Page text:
Since the whole point of a bad guy is that he’s bad, you’re first thought may be to make your antagonist as despicable as possible. But stop right there. Let me show you how to write a bad guy who’s all the more interesting for not going completely over the Dark Side
How to Write a Bad Guy: Don’t Choose “the Devil”
As you’re searching around for the most evil bad guy you think of you, you may quite reasonably find yourself asking, “Who’s more despicable than the devil—or an ‘antichrist’?” Ergo, who could possibly make a better bad guy than someone who is evil through and through?
Many popular books and movies take advantage of both these entities, displaying the ultimate evil, and thereby forcing their protagonists to go head to head with the ultimate villain.
Sounds like the making of a thrilling story, right? Eh, don’t be so sure.
3 Ways Not to Write a Compelling Supervillain
As a matter of fact, “the devil”–or any ultimate evil–makes a lousy bad guy. This is so for a couple of reasons.
1. Supreme Evil Is… Boring
Just as supreme goodness in a hero is boring, so is supreme evil.
Bad guys are people too, and just like the good guy, they’re much more interesting and compelling if they come complete with shades of gray. In life, we never find great evil without some spark of goodness anymore than we find great goodness without some flaw.
2. Readers Already Know the End: “The Devil” Always Loses
Despite the fact that a devil-like character seems to bring insurmountable odds to the table, he ironically only increases the reader’s assurance that the hero will be beat him.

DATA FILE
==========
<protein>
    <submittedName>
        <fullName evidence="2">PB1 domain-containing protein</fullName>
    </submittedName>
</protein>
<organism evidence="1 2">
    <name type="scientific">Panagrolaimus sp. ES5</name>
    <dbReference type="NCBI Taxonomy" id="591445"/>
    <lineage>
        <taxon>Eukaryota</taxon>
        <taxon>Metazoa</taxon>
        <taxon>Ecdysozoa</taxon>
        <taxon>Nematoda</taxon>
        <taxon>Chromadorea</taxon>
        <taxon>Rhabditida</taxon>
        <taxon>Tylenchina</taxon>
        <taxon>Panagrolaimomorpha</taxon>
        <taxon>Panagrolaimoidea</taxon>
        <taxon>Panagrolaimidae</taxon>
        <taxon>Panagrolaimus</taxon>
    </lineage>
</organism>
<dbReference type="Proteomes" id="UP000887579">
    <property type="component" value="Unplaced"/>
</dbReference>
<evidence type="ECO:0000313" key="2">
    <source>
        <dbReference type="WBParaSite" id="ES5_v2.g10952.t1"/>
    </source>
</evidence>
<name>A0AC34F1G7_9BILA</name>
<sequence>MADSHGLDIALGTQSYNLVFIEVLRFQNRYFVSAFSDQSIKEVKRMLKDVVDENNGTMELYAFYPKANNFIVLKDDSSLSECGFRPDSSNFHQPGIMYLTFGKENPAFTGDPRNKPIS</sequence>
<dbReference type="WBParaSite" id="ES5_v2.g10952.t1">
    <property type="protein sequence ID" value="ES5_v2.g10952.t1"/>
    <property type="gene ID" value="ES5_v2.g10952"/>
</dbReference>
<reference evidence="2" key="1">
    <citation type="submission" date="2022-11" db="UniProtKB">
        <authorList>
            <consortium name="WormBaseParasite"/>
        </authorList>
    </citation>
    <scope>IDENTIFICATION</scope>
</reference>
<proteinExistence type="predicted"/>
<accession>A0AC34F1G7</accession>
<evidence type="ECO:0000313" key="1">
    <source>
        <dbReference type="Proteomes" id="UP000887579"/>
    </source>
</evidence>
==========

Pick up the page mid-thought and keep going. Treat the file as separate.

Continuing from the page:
There’s always the possibility that a human bad guy will triumph. (After all, they triumph all the time.) But the devil victorious is simply unthinkable. Readers know, without a doubt, that the good guy is going to find some impressive (and probably unbelievable) way of besting this supreme evil.
So much for plot twists.
3. Devils vs. Angels: Readers Lose
The fact that the bad guy represents utter evil too often means the good guy, by default, is utterly in the right. The opportunities for internal conflict (although certainly still present) are much less likely to be utilized. As a result, the story suffers thematically as well.
Although these types of antagonists can be done well, remember that even the likes of Darth Vader had a spark of goodness left in his heart. And he was more interesting because of it.